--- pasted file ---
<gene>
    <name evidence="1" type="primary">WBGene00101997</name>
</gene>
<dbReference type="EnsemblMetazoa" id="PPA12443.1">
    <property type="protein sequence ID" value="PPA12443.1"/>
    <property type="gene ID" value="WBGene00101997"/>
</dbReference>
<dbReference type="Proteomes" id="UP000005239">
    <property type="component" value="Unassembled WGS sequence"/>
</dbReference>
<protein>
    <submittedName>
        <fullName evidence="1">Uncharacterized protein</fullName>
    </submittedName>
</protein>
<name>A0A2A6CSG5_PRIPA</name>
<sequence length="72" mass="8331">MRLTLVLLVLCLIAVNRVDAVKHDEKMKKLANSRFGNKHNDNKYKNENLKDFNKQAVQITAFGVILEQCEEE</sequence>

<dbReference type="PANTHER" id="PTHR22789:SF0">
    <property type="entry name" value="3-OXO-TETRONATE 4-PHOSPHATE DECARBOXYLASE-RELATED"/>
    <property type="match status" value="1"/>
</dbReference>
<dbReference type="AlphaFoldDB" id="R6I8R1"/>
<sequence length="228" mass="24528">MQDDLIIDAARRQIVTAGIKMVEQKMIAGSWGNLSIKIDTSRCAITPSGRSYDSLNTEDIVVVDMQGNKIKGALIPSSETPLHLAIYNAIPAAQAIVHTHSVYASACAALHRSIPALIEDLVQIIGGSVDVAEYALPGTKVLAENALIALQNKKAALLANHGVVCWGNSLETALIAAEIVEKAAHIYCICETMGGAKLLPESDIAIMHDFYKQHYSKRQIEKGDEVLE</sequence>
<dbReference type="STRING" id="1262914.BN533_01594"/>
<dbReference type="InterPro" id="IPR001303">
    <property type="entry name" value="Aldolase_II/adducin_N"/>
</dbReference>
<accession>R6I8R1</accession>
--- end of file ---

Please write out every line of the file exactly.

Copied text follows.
<gene>
    <name evidence="1" type="primary">WBGene00101997</name>
</gene>
<dbReference type="EnsemblMetazoa" id="PPA12443.1">
    <property type="protein sequence ID" value="PPA12443.1"/>
    <property type="gene ID" value="WBGene00101997"/>
</dbReference>
<dbReference type="Proteomes" id="UP000005239">
    <property type="component" value="Unassembled WGS sequence"/>
</dbReference>
<protein>
    <submittedName>
        <fullName evidence="1">Uncharacterized protein</fullName>
    </submittedName>
</protein>
<name>A0A2A6CSG5_PRIPA</name>
<sequence length="72" mass="8331">MRLTLVLLVLCLIAVNRVDAVKHDEKMKKLANSRFGNKHNDNKYKNENLKDFNKQAVQITAFGVILEQCEEE</sequence>

<dbReference type="PANTHER" id="PTHR22789:SF0">
    <property type="entry name" value="3-OXO-TETRONATE 4-PHOSPHATE DECARBOXYLASE-RELATED"/>
    <property type="match status" value="1"/>
</dbReference>
<dbReference type="AlphaFoldDB" id="R6I8R1"/>
<sequence length="228" mass="24528">MQDDLIIDAARRQIVTAGIKMVEQKMIAGSWGNLSIKIDTSRCAITPSGRSYDSLNTEDIVVVDMQGNKIKGALIPSSETPLHLAIYNAIPAAQAIVHTHSVYASACAALHRSIPALIEDLVQIIGGSVDVAEYALPGTKVLAENALIALQNKKAALLANHGVVCWGNSLETALIAAEIVEKAAHIYCICETMGGAKLLPESDIAIMHDFYKQHYSKRQIEKGDEVLE</sequence>
<dbReference type="STRING" id="1262914.BN533_01594"/>
<dbReference type="InterPro" id="IPR001303">
    <property type="entry name" value="Aldolase_II/adducin_N"/>
</dbReference>
<accession>R6I8R1</accession>